London Frieze braves backlash to fly the flag of British culture in Manhattan.
The fair faces the threat of protests by the Occupy movement against art commercialisation as it makes its first trip abroad.
The Frieze art fair is set to plant the flag of British culture and commerce on Manhattan soil in its first overseas expansion of the brand.
But while organisers plan to shake up the cosy world of New York art fairs, and draw thousands of buyers and fans of contemporary art to a snaking, architecturally unique tent on Randall’s Island, Frieze arrives as art critics and curators detect a significant shift in art practice away from the overtly market-orientated and commercial.
At the same time Frieze is drawing the attention of the Occupy protesters. The movement, gearing up for a city-wide day of demonstration, has vowed to picket Frieze over its use of non-unionised labour, as well as stage a general protest against art as a luxury for the rich. Members of the subgroup Occupy Museums plan to protest at what it calls “the rampant financialisation of art”. Part of their objection, the group says, is that fairs such as Frieze benefit a small number of artists but not the larger arts scene. “We want to un-Frieze art,” says representative Noah Fischer.
Besides waving placards, they plan to trade art for objects in kind, even tickets for the fair itself. Frieze co-founder Amanda Sharp says she’s not necessarily against the Occupyers, but senses the protest is based on false expectations.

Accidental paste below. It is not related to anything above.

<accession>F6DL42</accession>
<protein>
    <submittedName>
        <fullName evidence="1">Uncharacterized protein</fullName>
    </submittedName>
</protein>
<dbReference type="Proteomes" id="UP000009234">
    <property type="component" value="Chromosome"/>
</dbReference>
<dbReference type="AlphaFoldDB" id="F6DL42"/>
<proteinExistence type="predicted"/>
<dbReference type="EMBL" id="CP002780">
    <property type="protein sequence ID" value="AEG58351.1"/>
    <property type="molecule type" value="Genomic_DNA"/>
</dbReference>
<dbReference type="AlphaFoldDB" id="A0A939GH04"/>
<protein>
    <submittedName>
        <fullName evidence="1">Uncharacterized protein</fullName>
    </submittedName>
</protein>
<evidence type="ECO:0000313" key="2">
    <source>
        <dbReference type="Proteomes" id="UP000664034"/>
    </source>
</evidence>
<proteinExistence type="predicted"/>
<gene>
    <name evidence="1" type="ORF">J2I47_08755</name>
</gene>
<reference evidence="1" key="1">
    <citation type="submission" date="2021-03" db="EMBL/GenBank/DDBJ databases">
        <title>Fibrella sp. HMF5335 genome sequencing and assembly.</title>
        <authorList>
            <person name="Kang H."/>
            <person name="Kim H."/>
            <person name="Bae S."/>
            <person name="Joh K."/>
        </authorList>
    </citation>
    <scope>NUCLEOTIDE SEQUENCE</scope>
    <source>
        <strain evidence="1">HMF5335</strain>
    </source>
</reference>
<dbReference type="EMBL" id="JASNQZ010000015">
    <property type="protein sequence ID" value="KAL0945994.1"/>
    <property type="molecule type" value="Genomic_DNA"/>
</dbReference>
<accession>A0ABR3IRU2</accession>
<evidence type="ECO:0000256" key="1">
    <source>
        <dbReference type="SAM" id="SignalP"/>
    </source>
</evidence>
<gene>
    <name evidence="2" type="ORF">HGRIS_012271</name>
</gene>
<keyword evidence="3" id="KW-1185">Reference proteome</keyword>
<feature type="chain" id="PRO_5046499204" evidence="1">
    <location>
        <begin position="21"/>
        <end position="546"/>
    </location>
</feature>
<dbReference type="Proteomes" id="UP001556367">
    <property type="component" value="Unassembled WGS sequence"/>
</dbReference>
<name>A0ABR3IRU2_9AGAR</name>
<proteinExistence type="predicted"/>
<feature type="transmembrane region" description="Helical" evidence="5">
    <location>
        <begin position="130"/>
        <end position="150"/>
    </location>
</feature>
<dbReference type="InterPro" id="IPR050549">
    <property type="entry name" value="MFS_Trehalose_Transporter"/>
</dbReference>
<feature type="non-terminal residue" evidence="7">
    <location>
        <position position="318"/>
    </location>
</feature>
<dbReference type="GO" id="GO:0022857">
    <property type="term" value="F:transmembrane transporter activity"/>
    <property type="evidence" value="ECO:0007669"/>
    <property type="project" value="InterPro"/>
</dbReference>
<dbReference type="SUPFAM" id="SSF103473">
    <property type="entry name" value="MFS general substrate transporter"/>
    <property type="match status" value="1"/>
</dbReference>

“Over the last 10 years, the art world has tracked global economic change. In America there is a more politicised awareness of inequality between class and wealth. At the same time, more people have decided that art can be a career. They’ve seen art reality TV shows and they think they can make a career purely out of their work. That’s an unrealistic expectation so a lot more people feel disenfranchised,” she says.
The fair features 180 galleries from around the world in a tent designed by New York-based SO – IL Architects. Among attractions are a sculpture park featuring works by Cerith Wyn Evans and sound installations by Marin Creed and writer Rick Moody that VIP guests will listen to as they are ferried to the fair in cars provided by sponsor BMW.
Occupy’s positions are not far from an emerging view among New York curators and critics sounding the death knell for the era of conspicuous art consumption in which wealthy collectors were celebrated for spending money.